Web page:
Airbus struggles: A killer fact analysis

791px-farnborough_air_show_2006_a380_landing.jpgStrategic decisions at Airbus have been increasingly mired in political wrangling. Killer facts appear to include serious production delays difficulties in France; job preservation priorities of French and German politicians, share disposals by BAE to Airbus parent EADS, and leadership changes as the political, economic and technological challenges play out. Leader Louis Gallois will have to find some wriggle room to secure the restructuring required for the company.

Update

Considerable changes have occured at EADS since this post was first written. These can be tracked through the Airbus posts, including details of the corporate restructuring. The longer term Power8 plan seems still on the agenda, but delayed. Angela Merkel still visits Toulouse, but with new French President Nicholas Sarcozy. The post has been retained as a useful historical context to more recent developments in the company.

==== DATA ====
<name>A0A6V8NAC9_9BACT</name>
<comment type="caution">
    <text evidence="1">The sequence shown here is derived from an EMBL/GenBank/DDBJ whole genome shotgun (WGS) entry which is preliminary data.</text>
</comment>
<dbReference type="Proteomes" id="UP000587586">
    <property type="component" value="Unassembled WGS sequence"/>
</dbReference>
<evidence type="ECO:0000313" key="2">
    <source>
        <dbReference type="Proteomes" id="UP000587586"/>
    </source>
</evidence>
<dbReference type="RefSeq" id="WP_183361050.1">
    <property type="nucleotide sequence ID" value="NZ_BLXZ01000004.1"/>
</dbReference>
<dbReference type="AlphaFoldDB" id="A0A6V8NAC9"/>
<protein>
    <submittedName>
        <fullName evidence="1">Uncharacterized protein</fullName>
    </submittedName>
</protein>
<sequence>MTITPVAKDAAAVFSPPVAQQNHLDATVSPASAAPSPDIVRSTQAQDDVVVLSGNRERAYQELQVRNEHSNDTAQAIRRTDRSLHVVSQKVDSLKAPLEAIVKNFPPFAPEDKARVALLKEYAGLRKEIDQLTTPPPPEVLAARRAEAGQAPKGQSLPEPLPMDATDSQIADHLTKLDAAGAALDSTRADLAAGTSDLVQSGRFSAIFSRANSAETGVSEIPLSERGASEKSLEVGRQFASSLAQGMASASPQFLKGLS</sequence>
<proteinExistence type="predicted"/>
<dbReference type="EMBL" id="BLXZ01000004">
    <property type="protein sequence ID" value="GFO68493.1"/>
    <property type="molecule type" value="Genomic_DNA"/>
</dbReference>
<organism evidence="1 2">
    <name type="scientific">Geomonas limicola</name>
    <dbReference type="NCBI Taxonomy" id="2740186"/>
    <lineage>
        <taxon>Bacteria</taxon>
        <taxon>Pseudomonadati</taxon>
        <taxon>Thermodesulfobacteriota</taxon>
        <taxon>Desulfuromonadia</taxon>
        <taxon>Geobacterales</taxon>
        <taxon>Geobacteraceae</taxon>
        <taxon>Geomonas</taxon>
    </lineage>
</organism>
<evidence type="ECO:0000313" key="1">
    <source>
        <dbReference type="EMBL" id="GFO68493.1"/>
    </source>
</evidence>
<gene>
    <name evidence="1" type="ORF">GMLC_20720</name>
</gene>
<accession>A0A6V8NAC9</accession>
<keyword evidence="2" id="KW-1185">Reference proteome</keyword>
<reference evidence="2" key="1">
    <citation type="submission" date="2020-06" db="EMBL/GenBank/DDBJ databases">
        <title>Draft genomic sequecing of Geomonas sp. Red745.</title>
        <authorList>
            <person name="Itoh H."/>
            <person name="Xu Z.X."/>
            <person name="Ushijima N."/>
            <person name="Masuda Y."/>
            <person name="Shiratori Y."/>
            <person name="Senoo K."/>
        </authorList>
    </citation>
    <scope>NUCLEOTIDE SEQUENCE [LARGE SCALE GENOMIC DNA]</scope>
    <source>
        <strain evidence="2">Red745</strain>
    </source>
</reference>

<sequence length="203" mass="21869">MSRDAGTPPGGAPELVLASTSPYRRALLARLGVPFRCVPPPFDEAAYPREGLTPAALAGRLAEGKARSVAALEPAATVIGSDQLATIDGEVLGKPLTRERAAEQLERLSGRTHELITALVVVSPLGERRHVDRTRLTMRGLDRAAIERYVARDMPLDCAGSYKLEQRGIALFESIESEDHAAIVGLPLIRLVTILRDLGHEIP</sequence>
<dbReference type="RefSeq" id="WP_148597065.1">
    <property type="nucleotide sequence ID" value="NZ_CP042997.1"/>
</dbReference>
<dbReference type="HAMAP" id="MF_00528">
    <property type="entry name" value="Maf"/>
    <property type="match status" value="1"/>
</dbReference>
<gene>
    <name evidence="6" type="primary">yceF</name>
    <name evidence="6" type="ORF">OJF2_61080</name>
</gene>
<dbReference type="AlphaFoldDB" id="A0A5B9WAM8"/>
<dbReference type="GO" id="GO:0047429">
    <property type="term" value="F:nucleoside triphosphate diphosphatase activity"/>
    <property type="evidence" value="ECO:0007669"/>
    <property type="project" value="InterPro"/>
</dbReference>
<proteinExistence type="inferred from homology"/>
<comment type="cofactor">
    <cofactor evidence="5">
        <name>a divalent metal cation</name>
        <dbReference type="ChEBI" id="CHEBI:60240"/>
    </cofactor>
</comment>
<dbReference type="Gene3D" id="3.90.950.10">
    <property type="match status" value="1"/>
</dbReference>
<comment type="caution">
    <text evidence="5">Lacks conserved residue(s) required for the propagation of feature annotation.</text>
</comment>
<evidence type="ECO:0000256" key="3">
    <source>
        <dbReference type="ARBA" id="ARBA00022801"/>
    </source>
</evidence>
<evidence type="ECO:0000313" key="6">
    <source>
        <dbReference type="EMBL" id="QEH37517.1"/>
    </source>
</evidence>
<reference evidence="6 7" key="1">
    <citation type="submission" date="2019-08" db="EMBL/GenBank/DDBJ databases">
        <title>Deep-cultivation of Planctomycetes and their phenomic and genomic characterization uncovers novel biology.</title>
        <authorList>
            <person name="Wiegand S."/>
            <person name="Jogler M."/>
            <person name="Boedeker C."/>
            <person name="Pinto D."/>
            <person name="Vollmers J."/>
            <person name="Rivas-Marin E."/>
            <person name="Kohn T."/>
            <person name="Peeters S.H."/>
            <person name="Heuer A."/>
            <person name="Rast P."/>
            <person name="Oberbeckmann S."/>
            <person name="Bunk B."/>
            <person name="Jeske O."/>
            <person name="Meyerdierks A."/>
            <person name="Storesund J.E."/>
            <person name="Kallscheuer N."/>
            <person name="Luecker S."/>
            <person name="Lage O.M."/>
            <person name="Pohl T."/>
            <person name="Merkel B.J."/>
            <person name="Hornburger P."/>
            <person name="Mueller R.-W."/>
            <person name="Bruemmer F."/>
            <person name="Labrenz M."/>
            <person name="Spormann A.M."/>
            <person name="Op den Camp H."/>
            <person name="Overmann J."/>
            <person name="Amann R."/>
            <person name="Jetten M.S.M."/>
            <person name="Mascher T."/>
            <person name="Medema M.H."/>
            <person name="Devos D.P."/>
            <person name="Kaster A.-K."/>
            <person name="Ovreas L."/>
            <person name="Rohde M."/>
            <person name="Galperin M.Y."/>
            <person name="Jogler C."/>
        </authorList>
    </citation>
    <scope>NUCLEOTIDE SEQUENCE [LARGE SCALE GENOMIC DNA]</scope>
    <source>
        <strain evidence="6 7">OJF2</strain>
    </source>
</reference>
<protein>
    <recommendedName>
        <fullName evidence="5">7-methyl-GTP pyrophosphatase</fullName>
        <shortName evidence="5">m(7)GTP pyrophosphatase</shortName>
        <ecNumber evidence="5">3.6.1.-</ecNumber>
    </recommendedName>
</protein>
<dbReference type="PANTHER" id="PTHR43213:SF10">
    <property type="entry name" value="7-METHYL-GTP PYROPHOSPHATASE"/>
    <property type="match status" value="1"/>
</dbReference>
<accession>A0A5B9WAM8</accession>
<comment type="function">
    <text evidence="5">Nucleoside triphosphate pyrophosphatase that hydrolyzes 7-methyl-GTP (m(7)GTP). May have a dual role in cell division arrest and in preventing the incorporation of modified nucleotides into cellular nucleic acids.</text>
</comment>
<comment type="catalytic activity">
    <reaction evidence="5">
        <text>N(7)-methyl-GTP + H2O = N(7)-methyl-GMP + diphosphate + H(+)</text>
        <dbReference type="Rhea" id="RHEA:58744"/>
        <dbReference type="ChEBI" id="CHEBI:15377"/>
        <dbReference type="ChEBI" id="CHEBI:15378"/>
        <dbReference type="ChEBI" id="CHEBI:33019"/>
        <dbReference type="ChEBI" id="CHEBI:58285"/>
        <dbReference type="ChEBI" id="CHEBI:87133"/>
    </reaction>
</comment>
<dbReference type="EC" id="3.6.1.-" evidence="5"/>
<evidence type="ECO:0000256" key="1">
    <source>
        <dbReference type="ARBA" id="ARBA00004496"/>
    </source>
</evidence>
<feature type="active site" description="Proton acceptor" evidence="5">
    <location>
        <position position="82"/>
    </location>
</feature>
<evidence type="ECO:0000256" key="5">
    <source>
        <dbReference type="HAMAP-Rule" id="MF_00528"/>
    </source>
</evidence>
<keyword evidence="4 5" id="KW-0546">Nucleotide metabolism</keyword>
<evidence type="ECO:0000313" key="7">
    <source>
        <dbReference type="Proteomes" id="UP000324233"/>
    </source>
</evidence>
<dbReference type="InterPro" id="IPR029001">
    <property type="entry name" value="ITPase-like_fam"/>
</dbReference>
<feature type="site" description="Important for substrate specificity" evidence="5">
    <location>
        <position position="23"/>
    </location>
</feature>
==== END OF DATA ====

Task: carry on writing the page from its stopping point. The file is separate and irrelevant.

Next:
[Original Post follows ...]

You know an international company is in trouble when it becomes the topic of discussion between corporate and political leaders. Today, German Chancellor Angela Merkel and French President Jacques Chirac meet with executives of EADS in Germany. The subject on the agenda employment, and potential job losses at the planemaker Airbus. The company’s largest sites, with greatest potential for job losses are at Toulouse and Hamburg.

Last year, A380 project executives, including Airbus CEO Gustav Humbert, were dismissed. Humbert was blamed for the failure to deal effectively with the project delays, but also was accused of concealing the seriousness of the problems.